[8]: http://programmers.stackexchange.com/a/159687

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Very interesting. I didn't think C would be used that much (except for the core of the os of course). I somehow thought of either a specialized language with strong guarantees (such as ADA), or a high level language for IA-like feature.

Which makes me wonder, since this is HN after all, if Rust wouldn't be an ideal candidate for coding this kind of layer in the future. Maybe a compiler targeting VxWorks is in progress somewhere.. ? :))

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Anything even remotely new is usually not a candidate for these types of long duration missions. Part of it is institutional inertia, but also partly a desire to use a technology stack that will still be in use decades from now. Even for missions that only take a few years, some of the same people will work on those missions as well as decade plus missions, so you have to hire people who are experts in mature technologies. Institutions like NASA and ESA want to work with a technology stack that will remain stable and which they know will be maintainable by people in the future.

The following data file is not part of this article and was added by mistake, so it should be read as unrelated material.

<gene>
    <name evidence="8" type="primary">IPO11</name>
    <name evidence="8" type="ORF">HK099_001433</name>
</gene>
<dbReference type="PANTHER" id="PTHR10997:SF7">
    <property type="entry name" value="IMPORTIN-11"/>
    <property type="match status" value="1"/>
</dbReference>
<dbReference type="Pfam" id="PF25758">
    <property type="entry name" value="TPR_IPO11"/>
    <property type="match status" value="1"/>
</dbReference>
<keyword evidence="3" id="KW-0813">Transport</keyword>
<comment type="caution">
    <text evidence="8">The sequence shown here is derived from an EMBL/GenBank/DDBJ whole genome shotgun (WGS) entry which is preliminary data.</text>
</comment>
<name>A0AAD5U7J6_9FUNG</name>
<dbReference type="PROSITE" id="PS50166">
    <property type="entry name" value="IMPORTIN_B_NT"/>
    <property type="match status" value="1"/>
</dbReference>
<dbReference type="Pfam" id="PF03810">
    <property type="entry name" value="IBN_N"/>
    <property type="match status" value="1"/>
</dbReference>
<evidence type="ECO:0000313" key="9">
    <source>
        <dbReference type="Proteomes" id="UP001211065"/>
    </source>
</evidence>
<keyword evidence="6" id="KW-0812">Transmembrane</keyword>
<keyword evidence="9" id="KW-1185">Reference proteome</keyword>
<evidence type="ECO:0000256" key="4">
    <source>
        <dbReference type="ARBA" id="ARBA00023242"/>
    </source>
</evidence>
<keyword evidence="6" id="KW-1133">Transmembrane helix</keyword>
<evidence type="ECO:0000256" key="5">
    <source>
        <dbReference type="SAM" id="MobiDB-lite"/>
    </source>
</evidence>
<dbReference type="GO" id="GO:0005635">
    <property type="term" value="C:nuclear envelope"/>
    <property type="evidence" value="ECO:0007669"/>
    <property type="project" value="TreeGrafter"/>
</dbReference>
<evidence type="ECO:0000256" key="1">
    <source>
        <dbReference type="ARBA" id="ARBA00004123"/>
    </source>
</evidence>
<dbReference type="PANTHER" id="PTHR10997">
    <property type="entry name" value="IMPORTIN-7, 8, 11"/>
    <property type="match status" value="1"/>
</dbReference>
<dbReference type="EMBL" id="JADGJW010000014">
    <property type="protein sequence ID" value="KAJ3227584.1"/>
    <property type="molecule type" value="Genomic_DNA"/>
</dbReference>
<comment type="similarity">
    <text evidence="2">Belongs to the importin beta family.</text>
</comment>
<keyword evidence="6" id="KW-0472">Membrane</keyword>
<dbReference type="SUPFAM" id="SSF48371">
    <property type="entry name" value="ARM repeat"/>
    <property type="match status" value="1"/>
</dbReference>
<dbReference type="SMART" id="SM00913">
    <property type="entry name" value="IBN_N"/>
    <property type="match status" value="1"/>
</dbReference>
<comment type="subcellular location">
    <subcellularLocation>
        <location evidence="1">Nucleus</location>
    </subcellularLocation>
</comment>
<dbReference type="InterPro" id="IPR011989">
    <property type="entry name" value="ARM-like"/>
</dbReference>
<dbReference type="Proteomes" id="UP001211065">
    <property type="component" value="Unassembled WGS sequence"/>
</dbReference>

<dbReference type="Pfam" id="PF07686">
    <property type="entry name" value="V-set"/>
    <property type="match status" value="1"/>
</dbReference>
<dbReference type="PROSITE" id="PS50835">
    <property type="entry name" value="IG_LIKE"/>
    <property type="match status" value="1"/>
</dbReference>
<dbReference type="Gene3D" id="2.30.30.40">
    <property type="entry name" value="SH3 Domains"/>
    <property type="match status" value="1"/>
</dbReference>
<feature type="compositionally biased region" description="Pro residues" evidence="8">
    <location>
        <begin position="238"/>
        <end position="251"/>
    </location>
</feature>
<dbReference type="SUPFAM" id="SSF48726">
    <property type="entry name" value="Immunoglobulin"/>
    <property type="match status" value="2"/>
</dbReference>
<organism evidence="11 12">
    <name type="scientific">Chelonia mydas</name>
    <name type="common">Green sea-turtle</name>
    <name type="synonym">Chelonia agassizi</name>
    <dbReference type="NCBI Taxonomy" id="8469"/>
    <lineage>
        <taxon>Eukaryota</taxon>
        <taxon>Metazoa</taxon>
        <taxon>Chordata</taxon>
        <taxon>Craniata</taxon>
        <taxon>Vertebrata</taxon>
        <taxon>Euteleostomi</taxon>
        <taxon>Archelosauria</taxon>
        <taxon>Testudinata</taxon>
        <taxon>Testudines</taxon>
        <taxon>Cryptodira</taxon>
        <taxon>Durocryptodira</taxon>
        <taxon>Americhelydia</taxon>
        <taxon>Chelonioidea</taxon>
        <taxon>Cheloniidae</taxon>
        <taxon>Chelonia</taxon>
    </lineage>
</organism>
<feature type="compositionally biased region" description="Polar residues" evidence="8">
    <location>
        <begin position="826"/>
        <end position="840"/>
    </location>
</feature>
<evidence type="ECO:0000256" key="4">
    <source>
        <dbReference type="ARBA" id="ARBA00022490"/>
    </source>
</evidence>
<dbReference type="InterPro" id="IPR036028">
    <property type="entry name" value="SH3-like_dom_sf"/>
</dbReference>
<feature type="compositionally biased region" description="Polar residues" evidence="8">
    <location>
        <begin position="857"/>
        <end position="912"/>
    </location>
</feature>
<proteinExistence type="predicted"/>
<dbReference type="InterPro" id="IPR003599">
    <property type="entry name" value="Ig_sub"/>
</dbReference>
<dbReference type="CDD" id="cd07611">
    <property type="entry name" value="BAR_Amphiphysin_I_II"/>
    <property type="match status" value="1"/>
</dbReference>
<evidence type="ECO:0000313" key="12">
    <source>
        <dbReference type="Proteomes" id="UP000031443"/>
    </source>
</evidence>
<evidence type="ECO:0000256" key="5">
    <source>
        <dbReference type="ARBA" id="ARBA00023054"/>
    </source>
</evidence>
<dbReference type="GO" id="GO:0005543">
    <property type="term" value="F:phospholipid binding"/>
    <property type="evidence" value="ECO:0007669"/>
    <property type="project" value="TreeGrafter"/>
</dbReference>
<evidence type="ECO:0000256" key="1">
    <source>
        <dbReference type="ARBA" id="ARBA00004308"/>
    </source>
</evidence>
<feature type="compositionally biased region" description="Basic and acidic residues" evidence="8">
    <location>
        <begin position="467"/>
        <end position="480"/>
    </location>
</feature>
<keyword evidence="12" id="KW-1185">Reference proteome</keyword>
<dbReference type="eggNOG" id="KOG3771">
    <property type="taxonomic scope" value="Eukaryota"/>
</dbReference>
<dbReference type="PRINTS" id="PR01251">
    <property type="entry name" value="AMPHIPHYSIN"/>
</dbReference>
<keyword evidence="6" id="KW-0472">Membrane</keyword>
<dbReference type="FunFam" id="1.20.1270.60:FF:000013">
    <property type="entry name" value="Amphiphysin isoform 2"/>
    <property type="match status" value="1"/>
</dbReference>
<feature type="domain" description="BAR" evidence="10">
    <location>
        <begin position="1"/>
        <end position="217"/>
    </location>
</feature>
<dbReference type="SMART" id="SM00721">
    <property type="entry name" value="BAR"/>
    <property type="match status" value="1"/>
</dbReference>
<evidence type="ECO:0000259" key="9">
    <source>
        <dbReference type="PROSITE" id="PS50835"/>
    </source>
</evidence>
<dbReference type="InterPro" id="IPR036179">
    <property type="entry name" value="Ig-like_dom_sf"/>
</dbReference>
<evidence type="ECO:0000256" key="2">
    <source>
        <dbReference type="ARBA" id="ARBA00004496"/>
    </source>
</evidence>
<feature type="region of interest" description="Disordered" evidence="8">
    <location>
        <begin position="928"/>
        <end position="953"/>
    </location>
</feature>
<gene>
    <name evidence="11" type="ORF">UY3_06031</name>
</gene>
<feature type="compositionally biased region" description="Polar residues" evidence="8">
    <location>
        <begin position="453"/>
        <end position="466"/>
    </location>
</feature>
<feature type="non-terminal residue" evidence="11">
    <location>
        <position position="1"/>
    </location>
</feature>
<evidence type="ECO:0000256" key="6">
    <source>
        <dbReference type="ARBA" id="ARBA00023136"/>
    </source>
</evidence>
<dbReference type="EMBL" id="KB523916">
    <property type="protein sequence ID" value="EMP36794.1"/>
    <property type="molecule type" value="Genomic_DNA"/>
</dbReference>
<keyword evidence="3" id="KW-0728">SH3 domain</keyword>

C and languages that compile to C (Fortran is used as well) are often employed since you have powerful control over memory usage.

Source: I work in the aviation industry, where the technologies are different but the lifecycle concerns are very similar.

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Please change the submission to a secure URL: https://securelist.com/analysis/publications/67483/stuxnet-z...

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What are you using to control all the LED lights?

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Sorry, I didn't mean to suggest that all my LED lights were controlled. I have a Hue setup, so I have 3 lights that I have controlled rather crudely with their software. I have a light switch that will turn on the front light from dusk till dawn, I just need time to install it.

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Sounds cool! I had a feeling it was Hue. I really wish it was economical to make every switch controllable with something like zigbee but it doesn't seem to make sense even for new construction. Maybe someday...most applications don't need control of every light.

IFTTT can do Hue control, it could help you do control how you'd like https://ifttt.com/hue